Albany, NY: Shade Mountain Press. 148 pp. $16.95.
(Click on cover image to purchase)
“Working class fiction” has long occupied a distinctive subcategory of American literature, with Russell Banks, Dorothy Allison, and Sherman Alexie crafting some of the most resonant contemporary works, following their mid-twentieth century forebears: Raymond Carver, Grace Paley, and Tillie Olsen, to name a few. The nine stories contained in Robin Parks’s debut collection, Egg Heaven, make for a welcome addition to this milieu and refreshingly expound upon blue collar themes. Parks, winner of the Raymond Carver Short Story Award, sets each story in a particular restaurant at or near Long Beach, California, where she spent most of her twenties waiting tables. The characters and locales easily dip in and out, weaving a powerful portrait of the inhabitants and place. Although Parks’s fiction here and there nods in homage to Carver’s, Egg Heaven illuminates a world entirely its own, its authenticity built upon the subtle, vital gesture.
“I wonder if she’s one of those girls who talked her way into the job, you know, lied about some experience in some other town with streets like Main and Broadway,” says Sunny, the narrator of “Floating By.” “Old Town Café on Main Street. How many of those are there? Zillions, I bet.” As with many of Parks’s characters’ voices, Sunny’s speech is straightforward but hardly short on insight. Six of the nine stories center on women, and the ache of women who are lost, perpetually at loose ends marks an overriding theme. Later in the story, Sunny and a new waitress, the colorful, itinerant Zappa, stroll down Long Beach by the Queen Mary. Struggling to rekindle a relationship with her distant son, Sunny has sought out a friendship with her young coworker. Zappa observes, “‘There’s poor people, begging people, crazies everywhere, Sunny. Why stick around a sad place like this?’ ‘Is it sad?’” Sunny replies. There’s no strain here, no evidence of an author conjuring an experience beyond her purview, even as Parks takes on varying ages, genders, and sexual preferences via her protagonists. Consider this passage from “MarDel’s Diner,” told from the point of view of Alex, who is pining after Laura. As a couple they were once regulars at the diner owned by Mary and Dell.
Laura, it turned out, was plagued by mistrust, mostly because of other men who had met Laura long before they could understand how lucky they were. Alex understood them, which made Laura nervous. Why do you condone them, she would cry, how they treated me? Alex had a hard time explaining himself, that he hated that anyone had ever hurt her, but that she should understand they were boys, they were busy making every single action of their day, every encounter, a proving ground. He himself had been the same, before Laura came into his life. But Laura would shake her head at this, walk stiffly from the room. Alex would call after her, Laura, look at me, I am a man with the capacity to say yes, forever, to another human being .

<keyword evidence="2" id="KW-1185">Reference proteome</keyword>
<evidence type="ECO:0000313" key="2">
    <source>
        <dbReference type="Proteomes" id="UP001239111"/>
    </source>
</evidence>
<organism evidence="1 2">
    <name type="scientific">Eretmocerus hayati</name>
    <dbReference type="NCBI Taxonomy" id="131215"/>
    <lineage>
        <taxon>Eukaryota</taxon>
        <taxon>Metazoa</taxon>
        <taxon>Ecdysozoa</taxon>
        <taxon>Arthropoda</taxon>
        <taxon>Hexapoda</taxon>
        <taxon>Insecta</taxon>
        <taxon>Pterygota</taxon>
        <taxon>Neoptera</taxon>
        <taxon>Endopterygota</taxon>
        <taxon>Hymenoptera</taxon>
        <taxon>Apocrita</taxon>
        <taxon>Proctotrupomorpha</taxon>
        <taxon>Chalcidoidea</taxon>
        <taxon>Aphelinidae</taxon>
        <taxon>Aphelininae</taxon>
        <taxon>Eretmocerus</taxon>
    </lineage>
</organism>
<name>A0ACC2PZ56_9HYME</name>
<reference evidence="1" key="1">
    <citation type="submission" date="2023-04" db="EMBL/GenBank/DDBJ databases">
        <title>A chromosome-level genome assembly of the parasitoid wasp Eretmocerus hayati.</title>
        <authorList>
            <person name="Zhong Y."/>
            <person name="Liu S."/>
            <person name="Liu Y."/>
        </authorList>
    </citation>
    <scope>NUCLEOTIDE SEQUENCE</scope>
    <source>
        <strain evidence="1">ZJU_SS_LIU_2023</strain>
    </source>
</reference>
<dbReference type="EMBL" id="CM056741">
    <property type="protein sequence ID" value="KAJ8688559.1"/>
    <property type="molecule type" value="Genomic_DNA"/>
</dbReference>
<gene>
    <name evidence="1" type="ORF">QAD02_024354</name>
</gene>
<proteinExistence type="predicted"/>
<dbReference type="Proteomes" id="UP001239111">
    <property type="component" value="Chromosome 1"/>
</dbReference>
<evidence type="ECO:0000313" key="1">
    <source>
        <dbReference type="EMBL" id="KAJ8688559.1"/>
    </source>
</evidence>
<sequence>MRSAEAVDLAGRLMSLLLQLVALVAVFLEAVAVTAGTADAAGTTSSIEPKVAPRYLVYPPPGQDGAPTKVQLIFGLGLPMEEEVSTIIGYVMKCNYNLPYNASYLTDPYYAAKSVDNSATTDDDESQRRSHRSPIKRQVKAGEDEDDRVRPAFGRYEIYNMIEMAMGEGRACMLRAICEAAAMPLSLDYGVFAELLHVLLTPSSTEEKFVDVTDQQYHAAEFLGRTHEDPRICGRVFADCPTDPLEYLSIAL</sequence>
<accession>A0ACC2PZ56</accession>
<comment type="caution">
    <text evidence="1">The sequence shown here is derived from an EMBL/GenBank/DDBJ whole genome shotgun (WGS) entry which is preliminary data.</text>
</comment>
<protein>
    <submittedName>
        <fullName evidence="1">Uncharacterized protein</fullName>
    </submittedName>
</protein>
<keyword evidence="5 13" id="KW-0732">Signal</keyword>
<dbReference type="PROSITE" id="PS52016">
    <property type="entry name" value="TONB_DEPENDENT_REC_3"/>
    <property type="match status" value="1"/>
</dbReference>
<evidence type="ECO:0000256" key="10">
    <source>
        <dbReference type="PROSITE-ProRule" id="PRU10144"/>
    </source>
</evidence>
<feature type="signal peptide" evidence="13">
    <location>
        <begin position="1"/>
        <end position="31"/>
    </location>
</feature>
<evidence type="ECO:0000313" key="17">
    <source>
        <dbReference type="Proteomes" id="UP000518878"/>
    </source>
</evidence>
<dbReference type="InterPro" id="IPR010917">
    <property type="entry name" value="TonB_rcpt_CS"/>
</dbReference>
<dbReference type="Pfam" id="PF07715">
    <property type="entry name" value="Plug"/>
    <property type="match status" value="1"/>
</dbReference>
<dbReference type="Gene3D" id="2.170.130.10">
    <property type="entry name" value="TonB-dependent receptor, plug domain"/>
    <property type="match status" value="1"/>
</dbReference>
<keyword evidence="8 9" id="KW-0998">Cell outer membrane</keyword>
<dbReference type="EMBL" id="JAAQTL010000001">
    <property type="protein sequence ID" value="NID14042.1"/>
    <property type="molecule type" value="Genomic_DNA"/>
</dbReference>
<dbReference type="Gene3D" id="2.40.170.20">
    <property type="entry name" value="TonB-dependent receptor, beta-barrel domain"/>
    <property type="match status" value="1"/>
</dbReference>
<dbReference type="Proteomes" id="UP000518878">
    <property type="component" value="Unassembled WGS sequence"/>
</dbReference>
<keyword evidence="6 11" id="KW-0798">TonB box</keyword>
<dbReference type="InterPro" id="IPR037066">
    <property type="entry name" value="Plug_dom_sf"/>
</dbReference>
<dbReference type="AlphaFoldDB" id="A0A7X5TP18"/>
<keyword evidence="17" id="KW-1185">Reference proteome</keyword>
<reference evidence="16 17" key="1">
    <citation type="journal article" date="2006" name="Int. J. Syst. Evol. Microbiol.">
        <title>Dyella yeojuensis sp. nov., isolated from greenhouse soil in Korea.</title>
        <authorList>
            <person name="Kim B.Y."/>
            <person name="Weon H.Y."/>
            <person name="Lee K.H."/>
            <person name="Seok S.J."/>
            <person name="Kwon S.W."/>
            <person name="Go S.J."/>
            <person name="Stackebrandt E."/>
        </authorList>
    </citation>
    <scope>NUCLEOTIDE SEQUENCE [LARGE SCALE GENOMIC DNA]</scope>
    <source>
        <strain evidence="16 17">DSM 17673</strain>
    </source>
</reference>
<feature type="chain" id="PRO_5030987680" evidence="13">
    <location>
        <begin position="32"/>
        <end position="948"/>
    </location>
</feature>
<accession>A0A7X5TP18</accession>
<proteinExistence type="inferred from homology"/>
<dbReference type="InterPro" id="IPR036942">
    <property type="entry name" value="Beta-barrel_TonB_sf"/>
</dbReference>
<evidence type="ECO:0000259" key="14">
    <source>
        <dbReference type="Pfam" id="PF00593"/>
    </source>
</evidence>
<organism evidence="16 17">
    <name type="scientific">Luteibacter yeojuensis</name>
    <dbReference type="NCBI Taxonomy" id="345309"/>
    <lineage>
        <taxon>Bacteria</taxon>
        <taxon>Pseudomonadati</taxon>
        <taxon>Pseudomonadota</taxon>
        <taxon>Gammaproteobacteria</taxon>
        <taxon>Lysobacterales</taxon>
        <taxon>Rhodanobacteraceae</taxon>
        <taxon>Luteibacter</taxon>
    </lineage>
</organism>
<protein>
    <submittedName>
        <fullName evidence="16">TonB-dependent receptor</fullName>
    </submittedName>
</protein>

Whether she’s capturing actual or summarized speech, Parks skillfully taps into each character’s plain-spoken truths. Here is the stripped away, strike-for-the-jugular prose style of Daniel Woodrell. The wisdom of Parks’s stories isn’t laid out in pithy thematic passages or loaded, repetitive imagery, but felt—on the strength of bare actions and gestures.
We meet Laura in the story “Breakfast,” named for the nondescript café where she’s been waitressing and where her mother, a schizophrenic vagrant, frequented until her disappearance. In seeking to find out what happened to her mother, Laura finds unsettling answers in medical records. A recovering alcoholic, Laura buys bourbon, pours a glass and tinkers with it as she combs through the photos and notes, the tension palpable. We learn her mother died of lung cancer, or as Laura eloquently states, “She drowned in ash.” In this and other stories, Parks leaves us with a single gesture that washes back over all that’s happened before: “I push the glass away. The ice makes a tinkling sound, and the smell hovers, like smoke.” United by their weaknesses even across death, Laura and her mother share a pivotal moment. For now, at least, Laura triumphs and overcomes what her mother could not.
In “Delgado’s” and others, the restaurant provides respite for characters in conflict without taking center stage, its presence sound but inconspicuous. Yet whether her locales occupy the foreground or backdrop, the essential overriding effect that Parks curates is that of the constructed modern family. In these stories, the family one is born into can hardly be relied upon; rather, the individual, metaphysically if not literally orphaned, leans upon those he or she encounters within public spaces. These often commercial establishments supplant the traditional definition of home, in both the emotional and physical sense. Egg Heaven brings to light how in such places, our lives so often spill together—bosses, co-workers, and customers alike. So much of our lives play out in these easily overlooked but vital “third places” within communities, Parks reminds us— where would we be without them? We who, in turn, sweat and weep, meet and laugh, gripe and ache.